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    It may just be my experience, but I have never been in a game store or big box store and NOT seen kids being denied purchases based on the ESRB label. I forgot my ID once when I was 18-19 and was turned away on an M rated game, even.

    I've been carded more for video games than I have for alcohol. Though I buy a lot more video games than I do alcohol so it may not be a fair statistic.
     
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  5. Nexus

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    A lot of retailers do card, but there is no requirement for them to, and even in the big box and game stores I've seen them simply pass by carding people. Typically if a kid is with a parent they often won't but if it was mandatory, then the carding would draw the question of "Why?" and maybe more parents would reject buying games like Call of Duty, and Halo for their 8 year old. Most independent shops don't card, nor do most places that will rent it. Online retailers are not required to obtain identification to prove age either all this would change with mandatory age verification based on rating. Don't have an ID an all you could purchase is a E for Everyone rated game, they find out you are playing a M rated game purchased with a pre-paid credit card (Since you could lie about your age when setting it up) and they can ban your account for fraudulently purchasing it.
     
  6. Aran

    Aran INFRACTION INFRACTION INFRACTION!
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    I don't see the need for adding in a legal requirement to card for a video game.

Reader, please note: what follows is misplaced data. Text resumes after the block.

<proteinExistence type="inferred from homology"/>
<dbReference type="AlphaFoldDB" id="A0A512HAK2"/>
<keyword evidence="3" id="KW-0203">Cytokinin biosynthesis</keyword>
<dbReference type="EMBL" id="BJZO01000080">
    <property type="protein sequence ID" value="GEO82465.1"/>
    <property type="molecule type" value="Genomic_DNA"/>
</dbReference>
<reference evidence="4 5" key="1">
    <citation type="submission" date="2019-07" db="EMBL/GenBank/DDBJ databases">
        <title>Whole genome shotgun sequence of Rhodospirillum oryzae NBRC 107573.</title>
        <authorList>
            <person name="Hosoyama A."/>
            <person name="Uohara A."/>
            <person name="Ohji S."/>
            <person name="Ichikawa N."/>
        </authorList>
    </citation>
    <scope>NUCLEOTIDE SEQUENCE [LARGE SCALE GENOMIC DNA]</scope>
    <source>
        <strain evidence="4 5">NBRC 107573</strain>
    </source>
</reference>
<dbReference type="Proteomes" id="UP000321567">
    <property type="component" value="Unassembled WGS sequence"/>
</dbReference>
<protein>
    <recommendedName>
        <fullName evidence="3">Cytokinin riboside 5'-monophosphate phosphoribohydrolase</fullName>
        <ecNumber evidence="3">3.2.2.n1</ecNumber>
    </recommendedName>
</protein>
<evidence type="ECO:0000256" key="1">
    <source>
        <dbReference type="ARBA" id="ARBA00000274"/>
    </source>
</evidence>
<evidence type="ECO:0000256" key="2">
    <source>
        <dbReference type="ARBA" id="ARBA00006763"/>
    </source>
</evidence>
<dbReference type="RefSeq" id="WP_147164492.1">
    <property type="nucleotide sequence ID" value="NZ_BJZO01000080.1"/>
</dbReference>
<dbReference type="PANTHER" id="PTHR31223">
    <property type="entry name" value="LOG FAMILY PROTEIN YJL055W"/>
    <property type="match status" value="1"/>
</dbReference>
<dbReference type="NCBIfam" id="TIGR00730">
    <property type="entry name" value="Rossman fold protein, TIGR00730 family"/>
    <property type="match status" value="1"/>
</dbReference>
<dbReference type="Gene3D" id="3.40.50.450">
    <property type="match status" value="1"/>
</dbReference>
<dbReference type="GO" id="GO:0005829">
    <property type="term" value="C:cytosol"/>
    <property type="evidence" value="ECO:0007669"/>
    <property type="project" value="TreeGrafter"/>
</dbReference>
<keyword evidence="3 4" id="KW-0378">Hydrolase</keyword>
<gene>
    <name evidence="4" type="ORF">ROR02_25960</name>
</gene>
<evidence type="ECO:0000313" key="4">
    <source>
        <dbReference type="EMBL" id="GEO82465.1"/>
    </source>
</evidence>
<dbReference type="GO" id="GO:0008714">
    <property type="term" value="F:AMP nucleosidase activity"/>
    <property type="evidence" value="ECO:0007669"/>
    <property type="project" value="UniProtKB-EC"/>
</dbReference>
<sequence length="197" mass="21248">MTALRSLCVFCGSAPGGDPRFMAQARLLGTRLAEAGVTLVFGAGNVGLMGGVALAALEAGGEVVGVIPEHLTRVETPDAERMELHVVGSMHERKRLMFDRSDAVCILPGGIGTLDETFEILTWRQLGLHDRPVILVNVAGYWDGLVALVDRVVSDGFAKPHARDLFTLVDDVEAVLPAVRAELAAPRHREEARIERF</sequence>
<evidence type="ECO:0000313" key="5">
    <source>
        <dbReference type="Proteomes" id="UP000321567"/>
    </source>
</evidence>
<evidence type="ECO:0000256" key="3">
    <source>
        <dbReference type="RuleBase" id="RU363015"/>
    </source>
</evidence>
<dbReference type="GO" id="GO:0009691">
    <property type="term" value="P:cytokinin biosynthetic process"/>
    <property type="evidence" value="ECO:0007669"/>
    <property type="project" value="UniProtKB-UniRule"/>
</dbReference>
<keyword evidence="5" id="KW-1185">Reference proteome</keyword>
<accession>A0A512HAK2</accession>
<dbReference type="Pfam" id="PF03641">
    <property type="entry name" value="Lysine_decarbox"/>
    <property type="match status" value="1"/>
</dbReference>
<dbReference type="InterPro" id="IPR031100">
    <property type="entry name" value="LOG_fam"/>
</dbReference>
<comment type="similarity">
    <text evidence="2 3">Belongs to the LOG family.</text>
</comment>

7. Nexus

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    There is a good point. If Age ratings were enforced and carding required, then the Game industry becomes much less of a target. Requiring carding for anything above an E rated game for example allows the industry a buffer. Most of us still get to enjoy the games we play, and when something bad does happen, there is a chain of responsibility established.
     
    #7 Nexus, Jan 30, 2013
    Last edited: Jan 30, 2013
  8. Aran

    Aran INFRACTION INFRACTION INFRACTION!
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    Only if you require age verification to watch the nightly news, too.
     
  9. Nexus

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    Well, what's the alternatives? The US Government pass legislation that established a new board which reviews games, and can suppress content they deem "Violent". Right or wrong carding might be the best solution to avoid too much governmental oversight.
     
  10. Aran

    Aran INFRACTION INFRACTION INFRACTION!
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    But that IS governmental oversight, and you know it'll come with its own fingers in the pie, so to speak.
     
  11. Nexus

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    Of course it is and I fully expect some type of governmental oversight to be put in place, this is something that has been building for a long time. I'm just stating that I feel mandatory carding is probably the best that can be expected, that is the bare minimum that I can see being put into place, and if something does come along that is what I hope it is instead of some knee jerk reaction that forces extreme censorship.